My DM talked to me about possibly training new guys how I unload because I do a very good job at it. I'm not around other drivers to see how they do and compare so I thought I was on par with everyone else. I told him i don't mind having a ride along and showing people how I do things but wasnt comfortable doing driving training since I'm still new myself and learning. I'd be glad for the extra money teaching but want to see people succeed at this so they stick around. I have 2 drivers right now I talk to fairly regularly giving tips and what works for me to try and make their jobs easier and have the ability to get more done and make more money themselves.

I was bored at my first unload today so added up my gross income so far. Not including my month of training pay which was around $750 for 4 weeks I have made $22k in 5 months. So on a good pace to be able to hit 50k my rookie year if I had started at the beginning of the year.

I feel like I was made for this work. It fits me very well and I enjoy everything about it. Of course there are days or weeks where everything goes wrong but the good days have far outweighed the rough times.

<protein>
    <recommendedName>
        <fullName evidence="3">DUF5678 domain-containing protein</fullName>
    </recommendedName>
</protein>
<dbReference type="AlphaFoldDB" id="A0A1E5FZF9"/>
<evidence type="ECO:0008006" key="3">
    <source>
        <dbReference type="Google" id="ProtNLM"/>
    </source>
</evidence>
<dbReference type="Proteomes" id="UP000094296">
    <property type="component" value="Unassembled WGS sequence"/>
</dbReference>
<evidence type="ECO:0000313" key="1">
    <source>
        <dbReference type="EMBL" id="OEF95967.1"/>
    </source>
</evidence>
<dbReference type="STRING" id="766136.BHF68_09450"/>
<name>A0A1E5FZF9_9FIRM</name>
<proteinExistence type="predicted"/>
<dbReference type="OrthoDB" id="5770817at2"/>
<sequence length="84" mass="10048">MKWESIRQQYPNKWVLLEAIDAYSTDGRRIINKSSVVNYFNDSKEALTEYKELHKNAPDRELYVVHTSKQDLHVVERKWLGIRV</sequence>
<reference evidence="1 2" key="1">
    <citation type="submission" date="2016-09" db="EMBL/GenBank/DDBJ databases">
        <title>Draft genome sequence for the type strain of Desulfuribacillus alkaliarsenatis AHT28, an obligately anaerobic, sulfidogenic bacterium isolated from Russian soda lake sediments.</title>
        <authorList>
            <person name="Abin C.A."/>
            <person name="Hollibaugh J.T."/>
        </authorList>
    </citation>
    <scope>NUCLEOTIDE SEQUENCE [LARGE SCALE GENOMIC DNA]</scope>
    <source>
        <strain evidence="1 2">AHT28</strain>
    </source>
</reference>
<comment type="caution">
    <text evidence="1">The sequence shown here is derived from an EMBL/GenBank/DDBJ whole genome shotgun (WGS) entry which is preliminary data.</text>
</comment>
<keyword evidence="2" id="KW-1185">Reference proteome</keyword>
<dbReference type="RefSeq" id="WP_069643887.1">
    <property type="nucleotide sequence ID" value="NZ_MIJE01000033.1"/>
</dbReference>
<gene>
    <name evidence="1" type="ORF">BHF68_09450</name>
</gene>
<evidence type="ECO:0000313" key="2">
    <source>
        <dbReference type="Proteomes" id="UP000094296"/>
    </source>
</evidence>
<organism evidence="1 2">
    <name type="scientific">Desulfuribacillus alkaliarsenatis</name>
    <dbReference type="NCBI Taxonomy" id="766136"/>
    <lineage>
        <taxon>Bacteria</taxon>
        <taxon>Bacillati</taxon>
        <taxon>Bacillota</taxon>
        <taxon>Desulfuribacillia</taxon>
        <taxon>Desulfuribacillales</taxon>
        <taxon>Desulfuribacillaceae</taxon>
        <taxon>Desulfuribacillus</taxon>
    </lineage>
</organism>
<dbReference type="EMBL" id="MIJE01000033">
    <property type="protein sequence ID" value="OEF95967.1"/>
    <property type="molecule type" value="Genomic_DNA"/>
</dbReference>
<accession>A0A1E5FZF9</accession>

Dm:

Dispatcher, Fleet Manager, Driver Manager

The primary person a driver communicates with at his/her company. A dispatcher can play many roles, depending on the company's structure. Dispatchers may assign freight, file requests for home time, relay messages between the driver and management, inform customer service of any delays, change appointment times, and report information to the load planners.

OWI:

Operating While Intoxicated

Army 's Comment
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Awesome update.

Amish country's Comment
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So on a day to day basis there are 4 (categories?) types of product that I deal with all as varying types of limestone. Each has a certain way to unload and everyone unloads differently. There is no one right way and what works for one person may not work for the next. Here is my way of unloading for each product type.

So the 4 basic types are pebble, aggregate(powder), course and hydrate(its kinda it's own thing). I always start the process using top air and aerators to pressurize the tank up to 10-12 psi. Then I open the bottom air and close the top air, and depending on product the aerators as well. I never use the top air to unload. It tend to push to much down and clog more often. From there adjust as needed to stabilize the tank and line pressures around 12 psi.